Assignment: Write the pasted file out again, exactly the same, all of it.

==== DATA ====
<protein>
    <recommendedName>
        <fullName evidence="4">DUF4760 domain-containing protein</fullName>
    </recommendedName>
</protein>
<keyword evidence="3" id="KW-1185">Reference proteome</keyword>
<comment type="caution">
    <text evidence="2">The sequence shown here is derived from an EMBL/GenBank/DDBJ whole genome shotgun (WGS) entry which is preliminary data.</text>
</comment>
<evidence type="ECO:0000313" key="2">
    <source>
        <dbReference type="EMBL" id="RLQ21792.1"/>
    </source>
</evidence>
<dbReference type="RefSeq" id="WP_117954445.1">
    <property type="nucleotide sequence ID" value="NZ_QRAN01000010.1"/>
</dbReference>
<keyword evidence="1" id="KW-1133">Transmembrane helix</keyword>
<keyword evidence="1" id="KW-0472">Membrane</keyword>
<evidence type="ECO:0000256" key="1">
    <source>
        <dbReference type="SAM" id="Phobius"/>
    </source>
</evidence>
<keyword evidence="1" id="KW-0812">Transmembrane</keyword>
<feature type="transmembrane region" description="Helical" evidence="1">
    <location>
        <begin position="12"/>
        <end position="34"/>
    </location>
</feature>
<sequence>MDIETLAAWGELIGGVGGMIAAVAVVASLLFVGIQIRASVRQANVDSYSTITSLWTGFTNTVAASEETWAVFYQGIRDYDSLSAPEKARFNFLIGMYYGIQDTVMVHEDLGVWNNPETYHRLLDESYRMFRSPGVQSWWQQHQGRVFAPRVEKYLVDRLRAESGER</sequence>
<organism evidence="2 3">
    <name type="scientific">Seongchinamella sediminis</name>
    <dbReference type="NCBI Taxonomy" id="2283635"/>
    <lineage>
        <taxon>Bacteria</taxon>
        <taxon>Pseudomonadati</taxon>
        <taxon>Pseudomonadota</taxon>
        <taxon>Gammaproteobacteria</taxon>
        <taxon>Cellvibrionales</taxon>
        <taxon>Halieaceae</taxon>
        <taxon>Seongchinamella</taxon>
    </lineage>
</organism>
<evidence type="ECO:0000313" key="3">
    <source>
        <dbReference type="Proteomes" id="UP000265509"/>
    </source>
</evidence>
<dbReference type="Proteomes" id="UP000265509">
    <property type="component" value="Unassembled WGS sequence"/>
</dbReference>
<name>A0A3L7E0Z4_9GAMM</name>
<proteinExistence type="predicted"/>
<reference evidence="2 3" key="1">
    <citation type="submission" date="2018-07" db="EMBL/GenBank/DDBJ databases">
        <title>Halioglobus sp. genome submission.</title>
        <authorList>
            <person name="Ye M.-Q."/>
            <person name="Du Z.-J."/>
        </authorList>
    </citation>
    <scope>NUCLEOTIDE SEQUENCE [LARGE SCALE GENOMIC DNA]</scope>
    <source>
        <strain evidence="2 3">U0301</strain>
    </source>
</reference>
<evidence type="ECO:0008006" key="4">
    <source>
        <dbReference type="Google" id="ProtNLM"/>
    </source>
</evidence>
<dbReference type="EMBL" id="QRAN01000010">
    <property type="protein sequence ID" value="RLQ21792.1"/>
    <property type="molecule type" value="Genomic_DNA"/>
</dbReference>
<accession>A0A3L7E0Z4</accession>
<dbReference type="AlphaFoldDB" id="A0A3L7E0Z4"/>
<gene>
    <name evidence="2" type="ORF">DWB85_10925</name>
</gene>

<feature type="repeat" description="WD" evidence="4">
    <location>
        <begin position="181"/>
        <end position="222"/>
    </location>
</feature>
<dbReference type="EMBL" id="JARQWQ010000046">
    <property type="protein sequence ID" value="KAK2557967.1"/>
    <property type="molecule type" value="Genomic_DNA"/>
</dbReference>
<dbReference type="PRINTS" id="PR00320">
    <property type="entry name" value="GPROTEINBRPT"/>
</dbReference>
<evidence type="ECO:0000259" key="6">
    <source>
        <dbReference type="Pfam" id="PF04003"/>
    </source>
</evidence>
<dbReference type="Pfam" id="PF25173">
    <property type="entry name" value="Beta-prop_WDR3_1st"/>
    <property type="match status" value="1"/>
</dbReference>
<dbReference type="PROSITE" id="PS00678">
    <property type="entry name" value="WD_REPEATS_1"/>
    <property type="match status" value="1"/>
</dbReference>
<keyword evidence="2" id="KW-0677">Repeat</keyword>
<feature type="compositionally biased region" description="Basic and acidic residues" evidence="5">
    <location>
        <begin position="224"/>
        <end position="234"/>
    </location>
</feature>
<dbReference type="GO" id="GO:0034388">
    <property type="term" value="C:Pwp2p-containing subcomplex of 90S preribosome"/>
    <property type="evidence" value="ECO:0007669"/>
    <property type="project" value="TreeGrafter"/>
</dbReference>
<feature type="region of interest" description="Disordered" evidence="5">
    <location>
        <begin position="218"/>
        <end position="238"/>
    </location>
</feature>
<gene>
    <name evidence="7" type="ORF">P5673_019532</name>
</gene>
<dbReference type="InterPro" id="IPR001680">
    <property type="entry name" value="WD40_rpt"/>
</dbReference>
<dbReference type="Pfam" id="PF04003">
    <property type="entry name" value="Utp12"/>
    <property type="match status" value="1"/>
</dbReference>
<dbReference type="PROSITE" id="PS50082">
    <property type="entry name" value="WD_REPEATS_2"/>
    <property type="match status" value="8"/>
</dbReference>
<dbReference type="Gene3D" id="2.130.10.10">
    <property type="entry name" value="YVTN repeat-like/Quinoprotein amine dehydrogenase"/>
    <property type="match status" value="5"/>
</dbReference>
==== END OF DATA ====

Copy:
<protein>
    <recommendedName>
        <fullName evidence="4">DUF4760 domain-containing protein</fullName>
    </recommendedName>
</protein>
<keyword evidence="3" id="KW-1185">Reference proteome</keyword>
<comment type="caution">
    <text evidence="2">The sequence shown here is derived from an EMBL/GenBank/DDBJ whole genome shotgun (WGS) entry which is preliminary data.</text>
</comment>
<evidence type="ECO:0000313" key="2">
    <source>
        <dbReference type="EMBL" id="RLQ21792.1"/>
    </source>
</evidence>
<dbReference type="RefSeq" id="WP_117954445.1">
    <property type="nucleotide sequence ID" value="NZ_QRAN01000010.1"/>
</dbReference>
<keyword evidence="1" id="KW-1133">Transmembrane helix</keyword>
<keyword evidence="1" id="KW-0472">Membrane</keyword>
<evidence type="ECO:0000256" key="1">
    <source>
        <dbReference type="SAM" id="Phobius"/>
    </source>
</evidence>
<keyword evidence="1" id="KW-0812">Transmembrane</keyword>
<feature type="transmembrane region" description="Helical" evidence="1">
    <location>
        <begin position="12"/>
        <end position="34"/>
    </location>
</feature>
<sequence>MDIETLAAWGELIGGVGGMIAAVAVVASLLFVGIQIRASVRQANVDSYSTITSLWTGFTNTVAASEETWAVFYQGIRDYDSLSAPEKARFNFLIGMYYGIQDTVMVHEDLGVWNNPETYHRLLDESYRMFRSPGVQSWWQQHQGRVFAPRVEKYLVDRLRAESGER</sequence>
<organism evidence="2 3">
    <name type="scientific">Seongchinamella sediminis</name>
    <dbReference type="NCBI Taxonomy" id="2283635"/>
    <lineage>
        <taxon>Bacteria</taxon>
        <taxon>Pseudomonadati</taxon>
        <taxon>Pseudomonadota</taxon>
        <taxon>Gammaproteobacteria</taxon>
        <taxon>Cellvibrionales</taxon>
        <taxon>Halieaceae</taxon>
        <taxon>Seongchinamella</taxon>
    </lineage>
</organism>
<evidence type="ECO:0000313" key="3">
    <source>
        <dbReference type="Proteomes" id="UP000265509"/>
    </source>
</evidence>
<dbReference type="Proteomes" id="UP000265509">
    <property type="component" value="Unassembled WGS sequence"/>
</dbReference>
<name>A0A3L7E0Z4_9GAMM</name>
<proteinExistence type="predicted"/>
<reference evidence="2 3" key="1">
    <citation type="submission" date="2018-07" db="EMBL/GenBank/DDBJ databases">
        <title>Halioglobus sp. genome submission.</title>
        <authorList>
            <person name="Ye M.-Q."/>
            <person name="Du Z.-J."/>
        </authorList>
    </citation>
    <scope>NUCLEOTIDE SEQUENCE [LARGE SCALE GENOMIC DNA]</scope>
    <source>
        <strain evidence="2 3">U0301</strain>
    </source>
</reference>
<evidence type="ECO:0008006" key="4">
    <source>
        <dbReference type="Google" id="ProtNLM"/>
    </source>
</evidence>
<dbReference type="EMBL" id="QRAN01000010">
    <property type="protein sequence ID" value="RLQ21792.1"/>
    <property type="molecule type" value="Genomic_DNA"/>
</dbReference>
<accession>A0A3L7E0Z4</accession>
<dbReference type="AlphaFoldDB" id="A0A3L7E0Z4"/>
<gene>
    <name evidence="2" type="ORF">DWB85_10925</name>
</gene>

<feature type="repeat" description="WD" evidence="4">
    <location>
        <begin position="181"/>
        <end position="222"/>
    </location>
</feature>
<dbReference type="EMBL" id="JARQWQ010000046">
    <property type="protein sequence ID" value="KAK2557967.1"/>
    <property type="molecule type" value="Genomic_DNA"/>
</dbReference>
<dbReference type="PRINTS" id="PR00320">
    <property type="entry name" value="GPROTEINBRPT"/>
</dbReference>
<evidence type="ECO:0000259" key="6">
    <source>
        <dbReference type="Pfam" id="PF04003"/>
    </source>
</evidence>
<dbReference type="Pfam" id="PF25173">
    <property type="entry name" value="Beta-prop_WDR3_1st"/>
    <property type="match status" value="1"/>
</dbReference>
<dbReference type="PROSITE" id="PS00678">
    <property type="entry name" value="WD_REPEATS_1"/>
    <property type="match status" value="1"/>
</dbReference>
<keyword evidence="2" id="KW-0677">Repeat</keyword>
<feature type="compositionally biased region" description="Basic and acidic residues" evidence="5">
    <location>
        <begin position="224"/>
        <end position="234"/>
    </location>
</feature>
<dbReference type="GO" id="GO:0034388">
    <property type="term" value="C:Pwp2p-containing subcomplex of 90S preribosome"/>
    <property type="evidence" value="ECO:0007669"/>
    <property type="project" value="TreeGrafter"/>
</dbReference>
<feature type="region of interest" description="Disordered" evidence="5">
    <location>
        <begin position="218"/>
        <end position="238"/>
    </location>
</feature>
<gene>
    <name evidence="7" type="ORF">P5673_019532</name>
</gene>
<dbReference type="InterPro" id="IPR001680">
    <property type="entry name" value="WD40_rpt"/>
</dbReference>
<dbReference type="Pfam" id="PF04003">
    <property type="entry name" value="Utp12"/>
    <property type="match status" value="1"/>
</dbReference>
<dbReference type="PROSITE" id="PS50082">
    <property type="entry name" value="WD_REPEATS_2"/>
    <property type="match status" value="8"/>
</dbReference>
<dbReference type="Gene3D" id="2.130.10.10">
    <property type="entry name" value="YVTN repeat-like/Quinoprotein amine dehydrogenase"/>
    <property type="match status" value="5"/>
</dbReference>